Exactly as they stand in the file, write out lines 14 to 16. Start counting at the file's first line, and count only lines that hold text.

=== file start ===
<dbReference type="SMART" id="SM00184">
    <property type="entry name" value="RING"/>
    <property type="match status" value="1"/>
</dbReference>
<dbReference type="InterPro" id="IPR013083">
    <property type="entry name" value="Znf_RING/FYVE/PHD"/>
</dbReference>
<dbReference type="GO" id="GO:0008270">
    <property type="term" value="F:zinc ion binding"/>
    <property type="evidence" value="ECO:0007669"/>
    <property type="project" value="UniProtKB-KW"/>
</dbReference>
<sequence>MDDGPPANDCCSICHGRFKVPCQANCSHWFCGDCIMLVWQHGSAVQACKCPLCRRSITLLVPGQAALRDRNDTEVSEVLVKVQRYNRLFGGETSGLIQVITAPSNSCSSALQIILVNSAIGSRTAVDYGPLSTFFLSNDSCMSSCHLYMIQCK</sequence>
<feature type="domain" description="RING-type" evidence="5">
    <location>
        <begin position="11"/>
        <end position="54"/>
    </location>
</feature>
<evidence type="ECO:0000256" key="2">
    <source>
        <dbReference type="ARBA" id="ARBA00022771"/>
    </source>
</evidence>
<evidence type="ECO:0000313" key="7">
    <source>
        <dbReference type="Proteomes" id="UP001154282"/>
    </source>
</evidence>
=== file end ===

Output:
<feature type="domain" description="RING-type" evidence="5">
    <location>
        <begin position="11"/>